Maternal and Infant Mortality: What Does the Data Tell Us and What Can We Do?Early Childhood Health Nutrition
The United States has some of the highest maternal and infant mortality rates in the developed world and they continue to rise.
African-American women are at especially high risk and are three times more likely to die from maternal health issues than their white counterparts. African-American babies are more than twice as likely as white babies to die within their first year of life, and American Indian and Alaskan Native babies are nearly twice as likely.
Four experts in maternal and infant mortality outlined this crisis for members of Congress and their staff during a standing-room-only briefing on November 19 on Capitol Hill. Reps. Alma S. Adams, Ph.D, (D-NC) and Lauren Underwood (D-IL), co-chairs of the Black Maternal Health Caucus, hosted the event along with First Focus on Children and the March of Dimes.
Our four expert speakers discussed the role of structural racism in the racial disparities in maternal and infant mortality rates; trends at the national and state levels; the importance of federal health care coverage policies in combating maternal and infant mortality; and steps that are being taken in states such as Illinois and Texas to improve care and outcomes for women and babies.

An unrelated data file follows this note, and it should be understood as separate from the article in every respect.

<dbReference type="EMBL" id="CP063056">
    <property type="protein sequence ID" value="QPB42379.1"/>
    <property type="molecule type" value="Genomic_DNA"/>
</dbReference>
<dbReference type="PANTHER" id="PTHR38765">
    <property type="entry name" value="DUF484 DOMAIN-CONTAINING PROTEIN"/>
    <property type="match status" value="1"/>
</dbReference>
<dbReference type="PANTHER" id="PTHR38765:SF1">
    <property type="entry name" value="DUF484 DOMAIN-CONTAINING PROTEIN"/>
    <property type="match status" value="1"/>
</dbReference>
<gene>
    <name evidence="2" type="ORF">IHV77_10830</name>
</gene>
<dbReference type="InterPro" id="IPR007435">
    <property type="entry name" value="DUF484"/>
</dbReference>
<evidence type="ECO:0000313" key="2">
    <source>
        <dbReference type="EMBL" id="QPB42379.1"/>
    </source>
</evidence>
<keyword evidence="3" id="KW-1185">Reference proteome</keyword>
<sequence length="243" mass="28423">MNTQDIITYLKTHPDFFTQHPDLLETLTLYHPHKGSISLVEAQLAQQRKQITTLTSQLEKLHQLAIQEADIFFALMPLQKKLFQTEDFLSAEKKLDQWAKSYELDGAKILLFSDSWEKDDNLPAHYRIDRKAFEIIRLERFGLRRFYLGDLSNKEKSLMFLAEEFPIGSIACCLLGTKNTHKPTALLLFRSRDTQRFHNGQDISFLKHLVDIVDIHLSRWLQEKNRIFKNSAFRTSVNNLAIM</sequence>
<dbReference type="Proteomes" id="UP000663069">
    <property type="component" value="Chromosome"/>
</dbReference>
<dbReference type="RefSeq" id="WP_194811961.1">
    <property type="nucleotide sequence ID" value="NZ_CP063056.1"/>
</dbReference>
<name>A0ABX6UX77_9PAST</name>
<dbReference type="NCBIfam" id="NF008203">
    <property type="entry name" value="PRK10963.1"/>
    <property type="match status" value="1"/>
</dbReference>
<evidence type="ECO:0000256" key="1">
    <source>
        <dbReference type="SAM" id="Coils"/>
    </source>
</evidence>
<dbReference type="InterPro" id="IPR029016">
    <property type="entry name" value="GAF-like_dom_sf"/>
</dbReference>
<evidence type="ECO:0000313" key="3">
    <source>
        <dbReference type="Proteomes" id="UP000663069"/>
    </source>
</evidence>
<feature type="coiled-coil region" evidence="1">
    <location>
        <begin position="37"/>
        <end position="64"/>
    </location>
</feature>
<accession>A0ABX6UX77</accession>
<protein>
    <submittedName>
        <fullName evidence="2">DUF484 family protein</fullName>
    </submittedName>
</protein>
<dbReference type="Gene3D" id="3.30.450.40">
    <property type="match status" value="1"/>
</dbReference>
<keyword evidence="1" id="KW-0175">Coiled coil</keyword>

- Rachel Hardeman, PhD, MPH, Assistant Professor, Division of Health Policy and Management, University of Minnesota School of Public Health
- Charleta Guillory, M.D., M.P.H., F.A.A.P., Baylor College of Medicine, Texas Children’s Hospital
- Usha Ranji, M.S., Associate Director, Women’s Health Policy, Kaiser Family Foundation
- Kelsie Landers, LMSW, Policy and Advocacy Director, EverThrive Illinois
Below are some of the materials shared at the briefing:
A recording of the briefing and all slides can be found below: